As an entrepreneur, most days consist of making lots of complex decisions. But just like any other skill, making good decisions quickly takes a long time to master. Luckily, we’ve found some frameworks to help us think through situations more efficiently. Here are two of the most effective frameworks that we’ve found to help you make choices with the best possible outcome:


In Chip Heath and Dan Heath’s book Decisive, the brothers explain how there are “villains” in the decision-making process that get in the way of us making good decisions. These cause us to make errors due to cognitive biases. These “villains” are:

  • Narrow framing

  • Confirmation bias

  • Short-term emotions

  • Overconfidence

Here’s what we can do to avoid making decisions based on any of these villains:

  1. (W)iden the frame. Sometimes, we look at our options as A and B. But the best solution could be something else that we haven’t thought of. One way to recognize we’re falling into this trap is to listen to our thoughts. If we hear ourselves say “Should do x or y?” — then we’re falling into the trap. Instead, we should ask ourselves the question “What would I do if x or y was not an option?” This will help widen our frame.

  2. (R)eality test our assumptions. Because of confirmation bias, we tend to look for information that supports our preconceived assumptions. This can lead us to make wrong decisions, as we’re pushing a narrative that isn’t realistic. While it may be difficult, the remedy here is to actively search for disconfirming information that would make our assumptions incorrect. This way, we’re protecting ourselves from making a wrong decision.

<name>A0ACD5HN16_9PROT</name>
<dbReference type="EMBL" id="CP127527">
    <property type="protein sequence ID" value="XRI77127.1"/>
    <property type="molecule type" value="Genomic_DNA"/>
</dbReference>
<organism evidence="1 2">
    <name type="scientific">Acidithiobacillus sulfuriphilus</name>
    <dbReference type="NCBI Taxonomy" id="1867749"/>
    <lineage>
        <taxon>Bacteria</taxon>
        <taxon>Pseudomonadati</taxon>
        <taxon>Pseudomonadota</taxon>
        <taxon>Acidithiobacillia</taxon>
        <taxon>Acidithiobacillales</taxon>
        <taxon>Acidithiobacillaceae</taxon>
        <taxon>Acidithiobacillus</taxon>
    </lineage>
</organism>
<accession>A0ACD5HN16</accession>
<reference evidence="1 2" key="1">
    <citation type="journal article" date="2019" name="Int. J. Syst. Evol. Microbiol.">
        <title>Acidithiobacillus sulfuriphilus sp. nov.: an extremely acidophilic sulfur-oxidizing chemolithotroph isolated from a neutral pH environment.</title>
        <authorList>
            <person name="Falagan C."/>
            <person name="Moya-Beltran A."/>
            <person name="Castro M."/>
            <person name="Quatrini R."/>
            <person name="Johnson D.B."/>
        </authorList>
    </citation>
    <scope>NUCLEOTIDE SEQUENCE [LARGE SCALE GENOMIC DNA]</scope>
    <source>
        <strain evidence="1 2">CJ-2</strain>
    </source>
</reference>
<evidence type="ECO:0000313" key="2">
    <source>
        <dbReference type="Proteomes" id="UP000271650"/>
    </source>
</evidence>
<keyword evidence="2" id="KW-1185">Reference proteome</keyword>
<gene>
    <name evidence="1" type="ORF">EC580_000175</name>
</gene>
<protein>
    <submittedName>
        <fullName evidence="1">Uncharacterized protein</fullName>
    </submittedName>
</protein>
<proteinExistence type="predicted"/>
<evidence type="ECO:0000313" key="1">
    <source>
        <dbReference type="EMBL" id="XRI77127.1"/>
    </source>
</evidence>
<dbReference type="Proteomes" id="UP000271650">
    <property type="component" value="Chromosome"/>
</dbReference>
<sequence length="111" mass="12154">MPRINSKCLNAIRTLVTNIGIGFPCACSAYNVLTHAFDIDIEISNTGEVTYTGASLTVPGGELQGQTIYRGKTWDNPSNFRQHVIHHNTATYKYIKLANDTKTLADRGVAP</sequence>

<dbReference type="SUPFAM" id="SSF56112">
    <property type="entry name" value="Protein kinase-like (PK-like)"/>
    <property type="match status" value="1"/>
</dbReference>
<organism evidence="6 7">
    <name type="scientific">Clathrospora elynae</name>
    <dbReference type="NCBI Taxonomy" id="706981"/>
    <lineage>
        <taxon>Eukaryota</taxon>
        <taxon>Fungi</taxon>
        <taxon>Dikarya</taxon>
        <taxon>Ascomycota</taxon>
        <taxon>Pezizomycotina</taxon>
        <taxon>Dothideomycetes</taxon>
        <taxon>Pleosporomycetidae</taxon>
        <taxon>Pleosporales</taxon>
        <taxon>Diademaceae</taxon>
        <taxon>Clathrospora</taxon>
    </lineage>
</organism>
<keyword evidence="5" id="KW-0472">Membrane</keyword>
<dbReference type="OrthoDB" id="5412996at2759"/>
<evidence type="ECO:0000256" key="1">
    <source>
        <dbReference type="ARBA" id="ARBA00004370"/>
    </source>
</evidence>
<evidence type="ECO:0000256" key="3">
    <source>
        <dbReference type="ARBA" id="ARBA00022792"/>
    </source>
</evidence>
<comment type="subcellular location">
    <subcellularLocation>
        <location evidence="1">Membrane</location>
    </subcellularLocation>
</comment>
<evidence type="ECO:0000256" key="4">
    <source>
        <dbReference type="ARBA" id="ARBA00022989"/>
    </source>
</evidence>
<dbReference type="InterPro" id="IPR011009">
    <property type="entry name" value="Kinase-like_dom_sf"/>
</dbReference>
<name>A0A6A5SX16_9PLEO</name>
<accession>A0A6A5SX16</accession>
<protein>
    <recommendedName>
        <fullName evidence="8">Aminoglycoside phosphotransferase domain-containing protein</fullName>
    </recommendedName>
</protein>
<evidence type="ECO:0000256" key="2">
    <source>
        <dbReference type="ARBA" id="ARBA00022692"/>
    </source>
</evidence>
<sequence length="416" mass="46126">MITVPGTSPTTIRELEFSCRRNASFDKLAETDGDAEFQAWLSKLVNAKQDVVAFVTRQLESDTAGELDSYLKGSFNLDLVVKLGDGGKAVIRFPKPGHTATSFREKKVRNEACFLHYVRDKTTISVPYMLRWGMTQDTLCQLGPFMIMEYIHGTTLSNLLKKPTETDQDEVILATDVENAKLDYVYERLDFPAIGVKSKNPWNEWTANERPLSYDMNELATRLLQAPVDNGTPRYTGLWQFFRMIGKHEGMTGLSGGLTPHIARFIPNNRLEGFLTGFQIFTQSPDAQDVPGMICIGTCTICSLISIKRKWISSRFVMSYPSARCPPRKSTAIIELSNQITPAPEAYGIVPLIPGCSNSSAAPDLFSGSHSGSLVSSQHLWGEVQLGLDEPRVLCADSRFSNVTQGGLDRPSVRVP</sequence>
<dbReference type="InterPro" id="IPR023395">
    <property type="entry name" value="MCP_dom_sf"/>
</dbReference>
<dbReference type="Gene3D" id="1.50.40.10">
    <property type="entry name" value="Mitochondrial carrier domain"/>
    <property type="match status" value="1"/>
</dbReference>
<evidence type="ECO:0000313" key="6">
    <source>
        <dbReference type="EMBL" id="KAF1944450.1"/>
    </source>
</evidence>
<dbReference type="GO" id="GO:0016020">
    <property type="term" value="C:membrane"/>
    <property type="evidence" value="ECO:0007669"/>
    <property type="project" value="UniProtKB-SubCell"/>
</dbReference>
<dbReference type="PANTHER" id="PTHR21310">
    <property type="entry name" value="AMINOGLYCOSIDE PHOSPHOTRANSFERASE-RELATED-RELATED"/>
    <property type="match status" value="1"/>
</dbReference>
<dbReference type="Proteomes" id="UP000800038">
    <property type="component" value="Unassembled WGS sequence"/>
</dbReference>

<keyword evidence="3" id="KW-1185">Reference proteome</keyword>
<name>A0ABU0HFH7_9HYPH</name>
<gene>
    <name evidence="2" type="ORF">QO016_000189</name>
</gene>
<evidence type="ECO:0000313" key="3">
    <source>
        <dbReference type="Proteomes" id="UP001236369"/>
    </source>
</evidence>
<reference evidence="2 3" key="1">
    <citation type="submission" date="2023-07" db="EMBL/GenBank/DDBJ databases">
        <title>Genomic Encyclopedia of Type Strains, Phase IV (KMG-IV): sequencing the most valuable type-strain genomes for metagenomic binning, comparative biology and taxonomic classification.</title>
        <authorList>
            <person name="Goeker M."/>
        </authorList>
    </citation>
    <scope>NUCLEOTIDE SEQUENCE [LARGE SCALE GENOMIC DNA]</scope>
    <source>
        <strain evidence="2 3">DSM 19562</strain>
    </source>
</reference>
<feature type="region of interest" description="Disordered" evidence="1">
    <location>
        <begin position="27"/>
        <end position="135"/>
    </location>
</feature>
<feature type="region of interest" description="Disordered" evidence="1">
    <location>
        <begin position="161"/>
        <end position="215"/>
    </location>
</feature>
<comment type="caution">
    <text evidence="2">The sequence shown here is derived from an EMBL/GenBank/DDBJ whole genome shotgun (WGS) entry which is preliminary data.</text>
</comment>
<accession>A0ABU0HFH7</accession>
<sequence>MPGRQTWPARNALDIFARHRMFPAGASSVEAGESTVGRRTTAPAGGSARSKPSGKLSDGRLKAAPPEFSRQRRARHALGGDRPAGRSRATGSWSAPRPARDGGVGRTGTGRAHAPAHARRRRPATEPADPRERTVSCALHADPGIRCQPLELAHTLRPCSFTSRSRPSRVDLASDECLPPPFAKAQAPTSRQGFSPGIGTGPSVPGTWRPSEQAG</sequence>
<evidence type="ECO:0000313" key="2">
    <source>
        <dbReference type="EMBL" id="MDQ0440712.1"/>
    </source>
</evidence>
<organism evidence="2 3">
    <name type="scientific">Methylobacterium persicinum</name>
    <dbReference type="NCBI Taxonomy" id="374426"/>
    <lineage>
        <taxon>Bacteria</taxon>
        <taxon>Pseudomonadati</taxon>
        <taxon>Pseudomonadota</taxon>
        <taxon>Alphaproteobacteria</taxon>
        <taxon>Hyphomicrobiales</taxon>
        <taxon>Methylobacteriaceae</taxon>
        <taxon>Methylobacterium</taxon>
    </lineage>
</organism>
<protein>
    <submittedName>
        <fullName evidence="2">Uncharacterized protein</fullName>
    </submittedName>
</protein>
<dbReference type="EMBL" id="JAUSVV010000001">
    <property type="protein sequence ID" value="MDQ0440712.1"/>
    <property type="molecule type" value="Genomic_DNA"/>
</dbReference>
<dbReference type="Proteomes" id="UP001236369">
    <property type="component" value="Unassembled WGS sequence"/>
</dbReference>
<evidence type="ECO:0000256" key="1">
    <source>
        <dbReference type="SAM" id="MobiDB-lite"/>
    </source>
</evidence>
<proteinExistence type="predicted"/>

3. (A)ttain distance. Notice how much easier it is to give someone else advice about a decision they’re struggling with? We must try to give ourselves that same distance and outsider point of view. We can do this by asking ourselves what we would tell our best friend or partner to do if they were in the same position as we are right now.

  4. (P)repare to be wrong.  We often make decisions based on what we know right now and what we think is best at this very moment. Whether it is a few days or a few months after making the decision, we sometimes realize we took the wrong one. In this case, it’s important to understand — sometimes that is totally fine. The reality is that most decisions are reversible or at least have ways for us to get out of them, and sometimes our life circumstances change. Entrepreneurs like Jeff Bezos and Elon Musk talk about this all the time — mistakes happen and they can often be fixed.


This may be a technique we often hear in Artificial Intelligence and data science, but it’s also very effective when applied to decision-making. Most of us are paralyzed by indecision when we are faced with way too many dimensions to consider in complex problems.  Therefore, we should aim to reduce dimensionality. Here are 3 ways we can do that:

  1. Completely ignore dimensions that we don’t care about. For example, if we’re shopping for a new laptop, not all features interest us. Identify those features that we don’t care about, and ignore them completely.

  2. Create “threshold” dimensions. Sometimes you only care about a certain factor within a limit. For example, storage on a laptop is important, but beyond x amount of gigabytes, I have sufficient storage, and I don’t need to look for better.

  3. Put trade budgets in place. This is helpful to help us understand the relationships between different dimensions we have. For example, if we care more about speed than aesthetics, then getting high-speed software is worth way more than having a sleek-looking laptop. This gives us a way to calculate and prioritize the dimensions we care about — and make compromises where we’re willing to sacrifice.

Once we’ve filtered down our choices, we end up with a few real choices that we know all satisfy our constraints. In other words, all the possible options are considered to be “good decisions.”

Sometimes, all you need to do is follow your gut and it works out. But other times, making a decision is a lot more complicated. Using one or both of these frameworks to better analyze complex situations will allow us to make choices more quickly — and increase our chances of the decision being a good one.